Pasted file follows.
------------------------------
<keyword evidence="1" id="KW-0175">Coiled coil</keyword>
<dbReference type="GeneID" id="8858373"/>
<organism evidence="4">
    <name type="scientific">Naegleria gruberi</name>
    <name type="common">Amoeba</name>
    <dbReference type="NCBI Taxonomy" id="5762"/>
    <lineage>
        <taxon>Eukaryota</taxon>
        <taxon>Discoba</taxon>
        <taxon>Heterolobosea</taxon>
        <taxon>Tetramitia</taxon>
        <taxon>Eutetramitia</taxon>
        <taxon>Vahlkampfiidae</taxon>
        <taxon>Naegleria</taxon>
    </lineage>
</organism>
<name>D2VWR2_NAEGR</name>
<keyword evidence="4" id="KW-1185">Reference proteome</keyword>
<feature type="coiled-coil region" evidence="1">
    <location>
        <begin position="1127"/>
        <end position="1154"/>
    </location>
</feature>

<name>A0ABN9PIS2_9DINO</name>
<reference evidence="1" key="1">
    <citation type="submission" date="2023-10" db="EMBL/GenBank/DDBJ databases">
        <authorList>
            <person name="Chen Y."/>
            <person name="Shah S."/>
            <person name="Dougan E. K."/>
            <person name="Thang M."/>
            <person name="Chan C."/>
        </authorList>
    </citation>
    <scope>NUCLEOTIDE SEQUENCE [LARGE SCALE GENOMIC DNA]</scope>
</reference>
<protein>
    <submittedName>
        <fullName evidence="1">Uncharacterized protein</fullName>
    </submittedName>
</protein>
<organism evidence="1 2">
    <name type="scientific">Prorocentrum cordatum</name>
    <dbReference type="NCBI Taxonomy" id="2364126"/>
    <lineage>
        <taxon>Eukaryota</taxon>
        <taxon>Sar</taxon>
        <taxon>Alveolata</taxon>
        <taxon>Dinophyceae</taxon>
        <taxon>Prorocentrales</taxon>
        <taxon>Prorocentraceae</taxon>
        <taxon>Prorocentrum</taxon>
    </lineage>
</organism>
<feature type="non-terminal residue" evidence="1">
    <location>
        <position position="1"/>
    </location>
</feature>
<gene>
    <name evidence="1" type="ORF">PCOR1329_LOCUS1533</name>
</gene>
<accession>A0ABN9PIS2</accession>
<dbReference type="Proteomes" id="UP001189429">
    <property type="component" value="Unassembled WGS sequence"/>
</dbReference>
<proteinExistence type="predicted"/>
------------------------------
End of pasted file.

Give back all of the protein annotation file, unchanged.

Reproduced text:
<keyword evidence="1" id="KW-0175">Coiled coil</keyword>
<dbReference type="GeneID" id="8858373"/>
<organism evidence="4">
    <name type="scientific">Naegleria gruberi</name>
    <name type="common">Amoeba</name>
    <dbReference type="NCBI Taxonomy" id="5762"/>
    <lineage>
        <taxon>Eukaryota</taxon>
        <taxon>Discoba</taxon>
        <taxon>Heterolobosea</taxon>
        <taxon>Tetramitia</taxon>
        <taxon>Eutetramitia</taxon>
        <taxon>Vahlkampfiidae</taxon>
        <taxon>Naegleria</taxon>
    </lineage>
</organism>
<name>D2VWR2_NAEGR</name>
<keyword evidence="4" id="KW-1185">Reference proteome</keyword>
<feature type="coiled-coil region" evidence="1">
    <location>
        <begin position="1127"/>
        <end position="1154"/>
    </location>
</feature>

<name>A0ABN9PIS2_9DINO</name>
<reference evidence="1" key="1">
    <citation type="submission" date="2023-10" db="EMBL/GenBank/DDBJ databases">
        <authorList>
            <person name="Chen Y."/>
            <person name="Shah S."/>
            <person name="Dougan E. K."/>
            <person name="Thang M."/>
            <person name="Chan C."/>
        </authorList>
    </citation>
    <scope>NUCLEOTIDE SEQUENCE [LARGE SCALE GENOMIC DNA]</scope>
</reference>
<protein>
    <submittedName>
        <fullName evidence="1">Uncharacterized protein</fullName>
    </submittedName>
</protein>
<organism evidence="1 2">
    <name type="scientific">Prorocentrum cordatum</name>
    <dbReference type="NCBI Taxonomy" id="2364126"/>
    <lineage>
        <taxon>Eukaryota</taxon>
        <taxon>Sar</taxon>
        <taxon>Alveolata</taxon>
        <taxon>Dinophyceae</taxon>
        <taxon>Prorocentrales</taxon>
        <taxon>Prorocentraceae</taxon>
        <taxon>Prorocentrum</taxon>
    </lineage>
</organism>
<feature type="non-terminal residue" evidence="1">
    <location>
        <position position="1"/>
    </location>
</feature>
<gene>
    <name evidence="1" type="ORF">PCOR1329_LOCUS1533</name>
</gene>
<accession>A0ABN9PIS2</accession>
<dbReference type="Proteomes" id="UP001189429">
    <property type="component" value="Unassembled WGS sequence"/>
</dbReference>
<proteinExistence type="predicted"/>